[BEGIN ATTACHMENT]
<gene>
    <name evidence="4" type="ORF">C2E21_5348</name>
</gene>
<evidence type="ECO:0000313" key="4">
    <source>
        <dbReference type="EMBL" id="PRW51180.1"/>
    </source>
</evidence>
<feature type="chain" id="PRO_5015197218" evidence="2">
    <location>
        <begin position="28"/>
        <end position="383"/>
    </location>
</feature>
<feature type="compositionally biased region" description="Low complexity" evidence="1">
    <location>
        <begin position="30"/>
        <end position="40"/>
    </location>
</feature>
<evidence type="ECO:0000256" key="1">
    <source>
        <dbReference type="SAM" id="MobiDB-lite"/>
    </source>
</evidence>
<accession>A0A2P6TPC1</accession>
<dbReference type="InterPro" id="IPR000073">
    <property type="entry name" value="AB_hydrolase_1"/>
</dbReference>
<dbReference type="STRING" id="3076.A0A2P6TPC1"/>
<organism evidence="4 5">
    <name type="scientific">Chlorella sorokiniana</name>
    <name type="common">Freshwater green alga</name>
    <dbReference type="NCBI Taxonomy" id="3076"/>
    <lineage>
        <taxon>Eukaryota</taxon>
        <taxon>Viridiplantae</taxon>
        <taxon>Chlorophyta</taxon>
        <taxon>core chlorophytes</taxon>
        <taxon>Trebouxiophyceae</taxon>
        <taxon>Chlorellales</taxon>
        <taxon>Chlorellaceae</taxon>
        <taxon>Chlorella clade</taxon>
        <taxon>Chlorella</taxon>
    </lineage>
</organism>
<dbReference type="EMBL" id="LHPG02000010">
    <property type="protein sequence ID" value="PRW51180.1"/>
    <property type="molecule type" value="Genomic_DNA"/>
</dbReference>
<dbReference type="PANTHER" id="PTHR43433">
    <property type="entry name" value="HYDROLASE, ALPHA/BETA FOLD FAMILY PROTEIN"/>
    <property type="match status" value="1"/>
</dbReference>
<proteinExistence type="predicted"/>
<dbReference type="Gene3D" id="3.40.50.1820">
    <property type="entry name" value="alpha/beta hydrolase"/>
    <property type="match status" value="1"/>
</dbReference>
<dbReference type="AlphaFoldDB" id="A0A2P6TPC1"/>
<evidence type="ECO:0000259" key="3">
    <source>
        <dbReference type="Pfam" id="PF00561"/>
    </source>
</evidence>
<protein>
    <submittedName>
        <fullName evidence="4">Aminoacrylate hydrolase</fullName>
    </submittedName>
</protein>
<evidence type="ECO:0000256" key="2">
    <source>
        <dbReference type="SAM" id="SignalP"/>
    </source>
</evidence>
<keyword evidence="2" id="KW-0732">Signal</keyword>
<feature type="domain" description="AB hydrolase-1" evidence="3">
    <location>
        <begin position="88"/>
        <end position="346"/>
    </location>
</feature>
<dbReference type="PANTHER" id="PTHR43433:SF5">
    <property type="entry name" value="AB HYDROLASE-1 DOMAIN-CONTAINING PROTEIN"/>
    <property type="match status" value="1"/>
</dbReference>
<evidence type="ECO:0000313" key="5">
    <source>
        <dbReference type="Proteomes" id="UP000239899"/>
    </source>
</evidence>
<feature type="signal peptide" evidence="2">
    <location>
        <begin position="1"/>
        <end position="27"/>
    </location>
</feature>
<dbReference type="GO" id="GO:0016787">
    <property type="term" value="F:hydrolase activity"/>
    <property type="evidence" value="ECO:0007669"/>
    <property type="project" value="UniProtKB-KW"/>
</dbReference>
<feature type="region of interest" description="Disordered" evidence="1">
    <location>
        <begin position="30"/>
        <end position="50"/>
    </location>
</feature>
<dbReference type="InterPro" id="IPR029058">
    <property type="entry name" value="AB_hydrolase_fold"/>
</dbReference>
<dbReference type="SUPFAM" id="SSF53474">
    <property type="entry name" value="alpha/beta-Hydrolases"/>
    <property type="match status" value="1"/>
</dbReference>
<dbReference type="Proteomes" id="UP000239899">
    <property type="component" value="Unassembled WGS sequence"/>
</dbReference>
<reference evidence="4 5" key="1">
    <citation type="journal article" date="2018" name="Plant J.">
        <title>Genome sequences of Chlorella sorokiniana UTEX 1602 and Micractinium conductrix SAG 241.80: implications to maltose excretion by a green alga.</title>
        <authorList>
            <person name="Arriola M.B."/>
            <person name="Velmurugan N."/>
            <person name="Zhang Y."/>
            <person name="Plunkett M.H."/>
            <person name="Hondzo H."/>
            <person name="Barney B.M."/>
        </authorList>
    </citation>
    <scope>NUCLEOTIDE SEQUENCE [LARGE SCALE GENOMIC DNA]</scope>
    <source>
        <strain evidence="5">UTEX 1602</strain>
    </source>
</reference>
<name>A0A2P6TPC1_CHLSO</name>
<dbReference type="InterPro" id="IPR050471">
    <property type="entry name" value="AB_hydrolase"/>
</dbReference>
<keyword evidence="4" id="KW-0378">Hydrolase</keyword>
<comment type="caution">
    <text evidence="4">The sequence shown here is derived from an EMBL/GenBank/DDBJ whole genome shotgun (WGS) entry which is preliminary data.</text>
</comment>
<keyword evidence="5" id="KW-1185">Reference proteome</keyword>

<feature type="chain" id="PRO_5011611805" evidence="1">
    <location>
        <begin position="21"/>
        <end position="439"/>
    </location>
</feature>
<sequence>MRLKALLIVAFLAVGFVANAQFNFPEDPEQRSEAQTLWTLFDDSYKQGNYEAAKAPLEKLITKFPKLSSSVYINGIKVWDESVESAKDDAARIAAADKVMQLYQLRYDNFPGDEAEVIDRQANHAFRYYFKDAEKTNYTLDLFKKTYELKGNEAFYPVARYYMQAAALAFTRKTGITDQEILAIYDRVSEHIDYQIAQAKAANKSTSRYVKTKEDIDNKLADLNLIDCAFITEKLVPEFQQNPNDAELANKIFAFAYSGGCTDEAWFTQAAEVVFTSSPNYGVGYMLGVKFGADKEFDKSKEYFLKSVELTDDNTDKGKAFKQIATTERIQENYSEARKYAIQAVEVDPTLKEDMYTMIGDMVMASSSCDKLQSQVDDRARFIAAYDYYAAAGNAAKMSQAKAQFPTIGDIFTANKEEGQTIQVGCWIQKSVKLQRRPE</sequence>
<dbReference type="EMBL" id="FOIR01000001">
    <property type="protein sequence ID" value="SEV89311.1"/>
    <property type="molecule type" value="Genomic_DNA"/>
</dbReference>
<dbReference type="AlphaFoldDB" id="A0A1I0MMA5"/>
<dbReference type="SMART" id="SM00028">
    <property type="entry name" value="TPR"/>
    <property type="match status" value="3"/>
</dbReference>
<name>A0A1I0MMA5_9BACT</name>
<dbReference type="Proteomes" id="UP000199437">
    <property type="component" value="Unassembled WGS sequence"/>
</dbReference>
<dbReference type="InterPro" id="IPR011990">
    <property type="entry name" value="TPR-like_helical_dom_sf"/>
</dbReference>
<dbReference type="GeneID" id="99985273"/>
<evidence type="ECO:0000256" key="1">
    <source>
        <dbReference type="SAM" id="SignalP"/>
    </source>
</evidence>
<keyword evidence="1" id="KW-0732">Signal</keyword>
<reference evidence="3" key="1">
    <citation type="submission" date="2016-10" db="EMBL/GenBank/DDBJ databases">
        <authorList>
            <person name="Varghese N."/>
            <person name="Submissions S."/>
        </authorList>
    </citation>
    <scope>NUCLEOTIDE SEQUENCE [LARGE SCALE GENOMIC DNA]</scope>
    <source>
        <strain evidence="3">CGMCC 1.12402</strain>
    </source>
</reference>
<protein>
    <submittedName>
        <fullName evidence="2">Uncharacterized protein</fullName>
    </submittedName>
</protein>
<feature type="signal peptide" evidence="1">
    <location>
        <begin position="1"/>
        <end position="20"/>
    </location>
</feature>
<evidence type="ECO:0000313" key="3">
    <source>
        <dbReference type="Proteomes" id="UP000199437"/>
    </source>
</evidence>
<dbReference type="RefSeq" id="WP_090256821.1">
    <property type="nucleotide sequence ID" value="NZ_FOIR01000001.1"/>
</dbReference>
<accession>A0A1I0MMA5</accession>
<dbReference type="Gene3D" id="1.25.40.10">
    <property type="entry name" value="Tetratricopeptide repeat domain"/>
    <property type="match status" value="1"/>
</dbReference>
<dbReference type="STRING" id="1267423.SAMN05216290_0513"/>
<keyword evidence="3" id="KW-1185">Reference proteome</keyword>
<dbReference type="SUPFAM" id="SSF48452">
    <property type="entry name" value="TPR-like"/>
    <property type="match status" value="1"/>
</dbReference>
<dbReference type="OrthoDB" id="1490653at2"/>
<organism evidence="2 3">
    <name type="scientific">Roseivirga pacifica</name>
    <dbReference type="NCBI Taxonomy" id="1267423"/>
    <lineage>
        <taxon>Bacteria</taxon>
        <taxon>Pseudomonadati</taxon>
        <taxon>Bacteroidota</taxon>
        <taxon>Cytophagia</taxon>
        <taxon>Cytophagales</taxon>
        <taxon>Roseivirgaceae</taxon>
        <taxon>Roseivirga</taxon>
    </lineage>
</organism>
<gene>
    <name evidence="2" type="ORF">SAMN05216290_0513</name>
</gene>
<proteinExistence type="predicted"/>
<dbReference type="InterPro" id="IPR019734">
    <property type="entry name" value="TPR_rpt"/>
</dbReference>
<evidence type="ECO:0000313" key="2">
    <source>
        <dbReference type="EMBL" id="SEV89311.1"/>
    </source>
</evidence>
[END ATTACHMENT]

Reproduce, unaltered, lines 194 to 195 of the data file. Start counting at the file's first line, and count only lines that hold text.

        <begin position="1"/>
        <end position="20"/>